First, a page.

"I don't think we should wait for a seasonal approach to this [COVID-19 vaccination] because this is not a seasonal disease yet."

"We have to address the challenges with health care. We have to realize that getting prepared for the next one [pandemic] means actually stockpiling vaccines and the kinds of things like N95 respirators. Well, we now have an administration that's tried to make that happen, but Congress has turned it down flat. If we had a pandemic emerge tomorrow, we would be in worse shape for that pandemic response than we were in 2019 and 2020."

“I do think that given the data that we’ve seen on waning immunity over time, that if somebody wanted to be vaccinated [against COVID-19] every six months and if they were in a high-risk group by age or underlying health condition, then I think that should be permitted. I don’t believe for a moment that it will be a widespread practice.”

"There are many cold criminal cases that never get solved, despite intense efforts to do so because they don't have sufficient evidence as to what happened. I think you have a very similar situation here [origin of SARS-CoV-2]. We're never really going to know." 

"When an agency [US Department of Energy] comes out and says they're leaning this way [China SARS-CoV-2 lab leak] but with 'low confidence?' I mean, how do you interpret that? The question is: 'Why did you even put it out there?'"

"It's not unusual to see an influenza B resurgence after the big A peak, but we've really seen no evidence of that so far."

“It’s one of those issues where every sudden event that results in death or some kind of cardiac issue, people are now saying it’s due to the COVID-19 vaccine, without any information. And that story gets repeated enough times, and people start to believe it. Ask me what I would recommend to the people who matter most to me. Get the vaccine."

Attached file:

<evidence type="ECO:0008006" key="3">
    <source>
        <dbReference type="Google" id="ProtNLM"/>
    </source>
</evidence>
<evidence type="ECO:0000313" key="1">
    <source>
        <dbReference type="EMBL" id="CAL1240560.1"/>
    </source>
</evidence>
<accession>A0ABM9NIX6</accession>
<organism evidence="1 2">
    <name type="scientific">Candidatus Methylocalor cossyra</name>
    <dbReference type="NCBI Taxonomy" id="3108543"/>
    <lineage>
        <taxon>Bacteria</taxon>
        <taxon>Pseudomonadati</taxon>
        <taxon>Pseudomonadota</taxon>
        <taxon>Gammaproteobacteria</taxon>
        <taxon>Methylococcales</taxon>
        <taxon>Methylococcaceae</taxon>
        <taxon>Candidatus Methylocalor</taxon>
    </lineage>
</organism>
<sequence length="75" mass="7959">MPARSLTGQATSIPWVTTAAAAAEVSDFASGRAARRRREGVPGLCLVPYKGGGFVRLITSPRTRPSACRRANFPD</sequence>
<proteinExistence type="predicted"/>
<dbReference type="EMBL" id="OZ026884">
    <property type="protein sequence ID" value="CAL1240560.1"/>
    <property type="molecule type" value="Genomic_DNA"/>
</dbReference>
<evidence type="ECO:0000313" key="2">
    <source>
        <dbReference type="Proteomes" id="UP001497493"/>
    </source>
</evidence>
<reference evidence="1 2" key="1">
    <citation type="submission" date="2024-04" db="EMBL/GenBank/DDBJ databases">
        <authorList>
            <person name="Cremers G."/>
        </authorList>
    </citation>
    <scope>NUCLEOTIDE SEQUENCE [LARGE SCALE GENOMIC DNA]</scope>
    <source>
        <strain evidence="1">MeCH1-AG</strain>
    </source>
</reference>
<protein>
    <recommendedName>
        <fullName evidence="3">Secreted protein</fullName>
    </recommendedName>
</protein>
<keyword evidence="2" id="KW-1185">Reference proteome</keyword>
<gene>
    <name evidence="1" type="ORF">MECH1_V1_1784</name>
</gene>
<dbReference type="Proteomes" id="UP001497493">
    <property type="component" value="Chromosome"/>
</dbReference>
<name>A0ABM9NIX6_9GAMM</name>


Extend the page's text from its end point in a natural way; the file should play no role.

“My focus is on people who are 65 and older and those who are immune-compromised. That’s who I think really should get” a COVID-19 booster.

“That may be one of the cruelest things of all. If we basically prevent [older people] from getting infected [with COVID-19] by isolating them to where it’s loneliness that does them in.”

“Trying to predict what H5N1 [avian flu] will do in the human population absolutely requires a great deal of scientific humility. I will never, ever, take H5N1 for granted. I just don’t know what it’s going to do.”

"We will still have access to free vaccines and drugs," after the US COVID-19 pandemic emergency ends in May. "Testing may be a challenge in the sense that it's not currently covered, and we've got to look at how we're going to cover that."

"People all assumed we would see major [COVID-19] transmission [this winter]. Well, every time we think we have some reason to believe we know what it's going to do, it doesn't do that,"

“I’m getting more [COVID-19] intelligence from China right now, by far, from news reporters on the ground, or from private sector companies [than from the government]."

“I don’t think we have a real sense of what variants to be concerned about and which not to be."

"People are trying to figure out 'Well, how do we adjust to this virus [SARS-CoV-2]?' We could make this decision today to go with a once-a-year vaccine. But what happens if a new variant emerges in July and suddenly has major changes for the world?"

 The poultry industry likely cannot “sustain itself in countries like the U.S. if we continue to see annual surges" of H5N1 avian flu.

“We are watching this antibiotic era turn into a post-antibiotic era,” regarding a newly identified strain of antibiotic-resistant gonorrhea in the United States. "That is a scary proposition.”

“The bivalent vaccine is working as well as we could have expected. The challenge we have is, what does that mean going forward?”

“Every day, I hear from people who are misinformed by their physicians or call-in nurse lines. Generally, they’re being told you can’t get Paxlovid until you’re seriously ill—which is just the opposite of what’s recommended. Why are we not doing more to educate the medical community?”

“None of us yet really understand how to interpret the scientific information that continues to come in on variants and subvariants and try to translate that into meaningful public health policy—or for that matter, how to even talk about it. I think we’re in a place right now where we’re trying to understand: How do we talk about this [in a way] that’s meaningful to people and that has public health consequence?”